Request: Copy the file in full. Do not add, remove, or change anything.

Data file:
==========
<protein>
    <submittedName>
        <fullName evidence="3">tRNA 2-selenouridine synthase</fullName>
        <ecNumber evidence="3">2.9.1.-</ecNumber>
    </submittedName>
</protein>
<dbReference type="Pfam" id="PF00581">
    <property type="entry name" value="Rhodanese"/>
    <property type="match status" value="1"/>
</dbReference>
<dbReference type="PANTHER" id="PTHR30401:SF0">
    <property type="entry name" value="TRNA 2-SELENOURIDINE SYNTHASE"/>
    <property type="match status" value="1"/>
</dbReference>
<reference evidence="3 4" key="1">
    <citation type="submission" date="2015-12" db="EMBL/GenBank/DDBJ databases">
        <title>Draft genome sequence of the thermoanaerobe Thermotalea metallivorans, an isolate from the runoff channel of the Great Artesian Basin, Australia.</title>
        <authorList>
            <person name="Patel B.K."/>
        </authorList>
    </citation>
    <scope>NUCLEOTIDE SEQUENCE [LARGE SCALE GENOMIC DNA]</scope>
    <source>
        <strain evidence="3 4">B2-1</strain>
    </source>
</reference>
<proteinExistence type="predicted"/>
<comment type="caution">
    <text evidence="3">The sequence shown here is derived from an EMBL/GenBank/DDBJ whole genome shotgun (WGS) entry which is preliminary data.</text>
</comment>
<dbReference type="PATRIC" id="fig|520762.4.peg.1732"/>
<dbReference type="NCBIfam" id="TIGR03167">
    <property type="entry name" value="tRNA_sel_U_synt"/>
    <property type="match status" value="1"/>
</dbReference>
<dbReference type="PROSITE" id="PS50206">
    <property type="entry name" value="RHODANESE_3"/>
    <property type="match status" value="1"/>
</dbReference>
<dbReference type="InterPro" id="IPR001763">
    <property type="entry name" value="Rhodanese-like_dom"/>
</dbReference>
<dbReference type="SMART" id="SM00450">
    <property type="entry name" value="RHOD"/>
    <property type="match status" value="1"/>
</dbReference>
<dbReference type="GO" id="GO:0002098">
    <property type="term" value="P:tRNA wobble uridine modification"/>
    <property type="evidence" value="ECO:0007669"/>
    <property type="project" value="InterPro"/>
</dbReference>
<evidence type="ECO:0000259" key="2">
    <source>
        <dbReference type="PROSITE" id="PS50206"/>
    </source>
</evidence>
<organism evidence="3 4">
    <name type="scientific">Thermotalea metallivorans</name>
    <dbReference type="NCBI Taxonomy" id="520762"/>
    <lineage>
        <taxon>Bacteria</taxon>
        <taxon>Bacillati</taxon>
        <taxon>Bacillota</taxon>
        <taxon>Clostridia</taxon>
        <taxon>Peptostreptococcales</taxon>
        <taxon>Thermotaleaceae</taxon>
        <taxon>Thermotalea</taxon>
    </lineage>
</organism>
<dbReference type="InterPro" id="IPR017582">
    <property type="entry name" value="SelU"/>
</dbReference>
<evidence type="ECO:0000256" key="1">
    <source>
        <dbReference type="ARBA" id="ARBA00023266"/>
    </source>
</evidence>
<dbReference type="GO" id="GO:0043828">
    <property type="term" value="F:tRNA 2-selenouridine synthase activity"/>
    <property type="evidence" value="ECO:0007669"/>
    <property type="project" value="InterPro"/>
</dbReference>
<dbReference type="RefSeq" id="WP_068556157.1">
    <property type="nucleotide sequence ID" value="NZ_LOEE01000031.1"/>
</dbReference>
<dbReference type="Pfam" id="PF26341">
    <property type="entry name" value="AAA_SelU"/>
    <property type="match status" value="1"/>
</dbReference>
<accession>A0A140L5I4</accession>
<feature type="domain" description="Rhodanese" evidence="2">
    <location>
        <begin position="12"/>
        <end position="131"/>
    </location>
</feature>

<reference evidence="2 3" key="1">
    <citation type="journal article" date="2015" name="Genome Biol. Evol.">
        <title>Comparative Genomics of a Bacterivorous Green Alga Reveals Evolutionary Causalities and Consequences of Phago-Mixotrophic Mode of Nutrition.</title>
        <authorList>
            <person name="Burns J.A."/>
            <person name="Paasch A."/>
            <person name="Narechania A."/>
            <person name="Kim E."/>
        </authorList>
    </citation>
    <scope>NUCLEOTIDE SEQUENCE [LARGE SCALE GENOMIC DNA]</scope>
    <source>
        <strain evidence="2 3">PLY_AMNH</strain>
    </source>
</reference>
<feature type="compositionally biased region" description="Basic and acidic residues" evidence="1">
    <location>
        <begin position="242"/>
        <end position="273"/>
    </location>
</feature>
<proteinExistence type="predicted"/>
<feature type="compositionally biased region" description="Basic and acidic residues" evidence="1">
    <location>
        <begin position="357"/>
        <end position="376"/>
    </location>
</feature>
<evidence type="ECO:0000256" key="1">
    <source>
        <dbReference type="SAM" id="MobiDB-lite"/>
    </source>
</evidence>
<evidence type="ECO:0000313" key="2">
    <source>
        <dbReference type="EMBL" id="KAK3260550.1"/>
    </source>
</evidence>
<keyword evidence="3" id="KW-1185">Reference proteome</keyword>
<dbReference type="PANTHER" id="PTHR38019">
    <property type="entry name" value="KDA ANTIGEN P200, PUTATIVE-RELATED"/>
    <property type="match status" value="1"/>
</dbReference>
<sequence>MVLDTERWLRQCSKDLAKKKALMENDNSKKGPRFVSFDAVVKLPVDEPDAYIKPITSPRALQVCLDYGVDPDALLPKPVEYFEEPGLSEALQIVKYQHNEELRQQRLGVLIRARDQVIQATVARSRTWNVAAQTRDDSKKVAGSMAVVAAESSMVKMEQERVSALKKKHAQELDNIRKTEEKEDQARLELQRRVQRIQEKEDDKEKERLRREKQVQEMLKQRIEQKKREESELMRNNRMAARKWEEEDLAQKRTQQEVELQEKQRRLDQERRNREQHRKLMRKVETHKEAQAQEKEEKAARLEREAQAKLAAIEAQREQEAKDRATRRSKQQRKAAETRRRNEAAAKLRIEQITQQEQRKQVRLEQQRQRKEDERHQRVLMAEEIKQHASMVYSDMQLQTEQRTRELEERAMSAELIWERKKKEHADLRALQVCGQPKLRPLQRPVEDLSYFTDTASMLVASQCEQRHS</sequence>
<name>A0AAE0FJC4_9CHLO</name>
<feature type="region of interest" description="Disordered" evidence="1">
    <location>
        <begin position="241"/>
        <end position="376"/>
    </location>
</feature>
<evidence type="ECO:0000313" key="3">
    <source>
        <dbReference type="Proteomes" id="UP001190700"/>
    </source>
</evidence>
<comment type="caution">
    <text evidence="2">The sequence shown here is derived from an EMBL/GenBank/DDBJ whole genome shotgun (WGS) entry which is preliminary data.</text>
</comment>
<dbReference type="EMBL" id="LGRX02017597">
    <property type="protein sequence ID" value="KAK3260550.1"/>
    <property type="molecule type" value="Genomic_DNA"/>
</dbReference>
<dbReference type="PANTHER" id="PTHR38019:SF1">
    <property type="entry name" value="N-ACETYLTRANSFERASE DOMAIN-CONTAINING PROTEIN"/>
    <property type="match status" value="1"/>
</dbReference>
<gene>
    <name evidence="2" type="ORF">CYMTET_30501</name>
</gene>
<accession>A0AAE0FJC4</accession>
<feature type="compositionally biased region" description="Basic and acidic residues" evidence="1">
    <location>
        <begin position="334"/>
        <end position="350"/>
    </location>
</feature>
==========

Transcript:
<protein>
    <submittedName>
        <fullName evidence="3">tRNA 2-selenouridine synthase</fullName>
        <ecNumber evidence="3">2.9.1.-</ecNumber>
    </submittedName>
</protein>
<dbReference type="Pfam" id="PF00581">
    <property type="entry name" value="Rhodanese"/>
    <property type="match status" value="1"/>
</dbReference>
<dbReference type="PANTHER" id="PTHR30401:SF0">
    <property type="entry name" value="TRNA 2-SELENOURIDINE SYNTHASE"/>
    <property type="match status" value="1"/>
</dbReference>
<reference evidence="3 4" key="1">
    <citation type="submission" date="2015-12" db="EMBL/GenBank/DDBJ databases">
        <title>Draft genome sequence of the thermoanaerobe Thermotalea metallivorans, an isolate from the runoff channel of the Great Artesian Basin, Australia.</title>
        <authorList>
            <person name="Patel B.K."/>
        </authorList>
    </citation>
    <scope>NUCLEOTIDE SEQUENCE [LARGE SCALE GENOMIC DNA]</scope>
    <source>
        <strain evidence="3 4">B2-1</strain>
    </source>
</reference>
<proteinExistence type="predicted"/>
<comment type="caution">
    <text evidence="3">The sequence shown here is derived from an EMBL/GenBank/DDBJ whole genome shotgun (WGS) entry which is preliminary data.</text>
</comment>
<dbReference type="PATRIC" id="fig|520762.4.peg.1732"/>
<dbReference type="NCBIfam" id="TIGR03167">
    <property type="entry name" value="tRNA_sel_U_synt"/>
    <property type="match status" value="1"/>
</dbReference>
<dbReference type="PROSITE" id="PS50206">
    <property type="entry name" value="RHODANESE_3"/>
    <property type="match status" value="1"/>
</dbReference>
<dbReference type="InterPro" id="IPR001763">
    <property type="entry name" value="Rhodanese-like_dom"/>
</dbReference>
<dbReference type="SMART" id="SM00450">
    <property type="entry name" value="RHOD"/>
    <property type="match status" value="1"/>
</dbReference>
<dbReference type="GO" id="GO:0002098">
    <property type="term" value="P:tRNA wobble uridine modification"/>
    <property type="evidence" value="ECO:0007669"/>
    <property type="project" value="InterPro"/>
</dbReference>
<evidence type="ECO:0000259" key="2">
    <source>
        <dbReference type="PROSITE" id="PS50206"/>
    </source>
</evidence>
<organism evidence="3 4">
    <name type="scientific">Thermotalea metallivorans</name>
    <dbReference type="NCBI Taxonomy" id="520762"/>
    <lineage>
        <taxon>Bacteria</taxon>
        <taxon>Bacillati</taxon>
        <taxon>Bacillota</taxon>
        <taxon>Clostridia</taxon>
        <taxon>Peptostreptococcales</taxon>
        <taxon>Thermotaleaceae</taxon>
        <taxon>Thermotalea</taxon>
    </lineage>
</organism>
<dbReference type="InterPro" id="IPR017582">
    <property type="entry name" value="SelU"/>
</dbReference>
<evidence type="ECO:0000256" key="1">
    <source>
        <dbReference type="ARBA" id="ARBA00023266"/>
    </source>
</evidence>
<dbReference type="GO" id="GO:0043828">
    <property type="term" value="F:tRNA 2-selenouridine synthase activity"/>
    <property type="evidence" value="ECO:0007669"/>
    <property type="project" value="InterPro"/>
</dbReference>
<dbReference type="RefSeq" id="WP_068556157.1">
    <property type="nucleotide sequence ID" value="NZ_LOEE01000031.1"/>
</dbReference>
<dbReference type="Pfam" id="PF26341">
    <property type="entry name" value="AAA_SelU"/>
    <property type="match status" value="1"/>
</dbReference>
<accession>A0A140L5I4</accession>
<feature type="domain" description="Rhodanese" evidence="2">
    <location>
        <begin position="12"/>
        <end position="131"/>
    </location>
</feature>

<reference evidence="2 3" key="1">
    <citation type="journal article" date="2015" name="Genome Biol. Evol.">
        <title>Comparative Genomics of a Bacterivorous Green Alga Reveals Evolutionary Causalities and Consequences of Phago-Mixotrophic Mode of Nutrition.</title>
        <authorList>
            <person name="Burns J.A."/>
            <person name="Paasch A."/>
            <person name="Narechania A."/>
            <person name="Kim E."/>
        </authorList>
    </citation>
    <scope>NUCLEOTIDE SEQUENCE [LARGE SCALE GENOMIC DNA]</scope>
    <source>
        <strain evidence="2 3">PLY_AMNH</strain>
    </source>
</reference>
<feature type="compositionally biased region" description="Basic and acidic residues" evidence="1">
    <location>
        <begin position="242"/>
        <end position="273"/>
    </location>
</feature>
<proteinExistence type="predicted"/>
<feature type="compositionally biased region" description="Basic and acidic residues" evidence="1">
    <location>
        <begin position="357"/>
        <end position="376"/>
    </location>
</feature>
<evidence type="ECO:0000256" key="1">
    <source>
        <dbReference type="SAM" id="MobiDB-lite"/>
    </source>
</evidence>
<evidence type="ECO:0000313" key="2">
    <source>
        <dbReference type="EMBL" id="KAK3260550.1"/>
    </source>
</evidence>
<keyword evidence="3" id="KW-1185">Reference proteome</keyword>
<dbReference type="PANTHER" id="PTHR38019">
    <property type="entry name" value="KDA ANTIGEN P200, PUTATIVE-RELATED"/>
    <property type="match status" value="1"/>
</dbReference>
<sequence>MVLDTERWLRQCSKDLAKKKALMENDNSKKGPRFVSFDAVVKLPVDEPDAYIKPITSPRALQVCLDYGVDPDALLPKPVEYFEEPGLSEALQIVKYQHNEELRQQRLGVLIRARDQVIQATVARSRTWNVAAQTRDDSKKVAGSMAVVAAESSMVKMEQERVSALKKKHAQELDNIRKTEEKEDQARLELQRRVQRIQEKEDDKEKERLRREKQVQEMLKQRIEQKKREESELMRNNRMAARKWEEEDLAQKRTQQEVELQEKQRRLDQERRNREQHRKLMRKVETHKEAQAQEKEEKAARLEREAQAKLAAIEAQREQEAKDRATRRSKQQRKAAETRRRNEAAAKLRIEQITQQEQRKQVRLEQQRQRKEDERHQRVLMAEEIKQHASMVYSDMQLQTEQRTRELEERAMSAELIWERKKKEHADLRALQVCGQPKLRPLQRPVEDLSYFTDTASMLVASQCEQRHS</sequence>
<name>A0AAE0FJC4_9CHLO</name>
<feature type="region of interest" description="Disordered" evidence="1">
    <location>
        <begin position="241"/>
        <end position="376"/>
    </location>
</feature>
<evidence type="ECO:0000313" key="3">
    <source>
        <dbReference type="Proteomes" id="UP001190700"/>
    </source>
</evidence>
<comment type="caution">
    <text evidence="2">The sequence shown here is derived from an EMBL/GenBank/DDBJ whole genome shotgun (WGS) entry which is preliminary data.</text>
</comment>
<dbReference type="EMBL" id="LGRX02017597">
    <property type="protein sequence ID" value="KAK3260550.1"/>
    <property type="molecule type" value="Genomic_DNA"/>
</dbReference>
<dbReference type="PANTHER" id="PTHR38019:SF1">
    <property type="entry name" value="N-ACETYLTRANSFERASE DOMAIN-CONTAINING PROTEIN"/>
    <property type="match status" value="1"/>
</dbReference>
<gene>
    <name evidence="2" type="ORF">CYMTET_30501</name>
</gene>
<accession>A0AAE0FJC4</accession>
<feature type="compositionally biased region" description="Basic and acidic residues" evidence="1">
    <location>
        <begin position="334"/>
        <end position="350"/>
    </location>
</feature>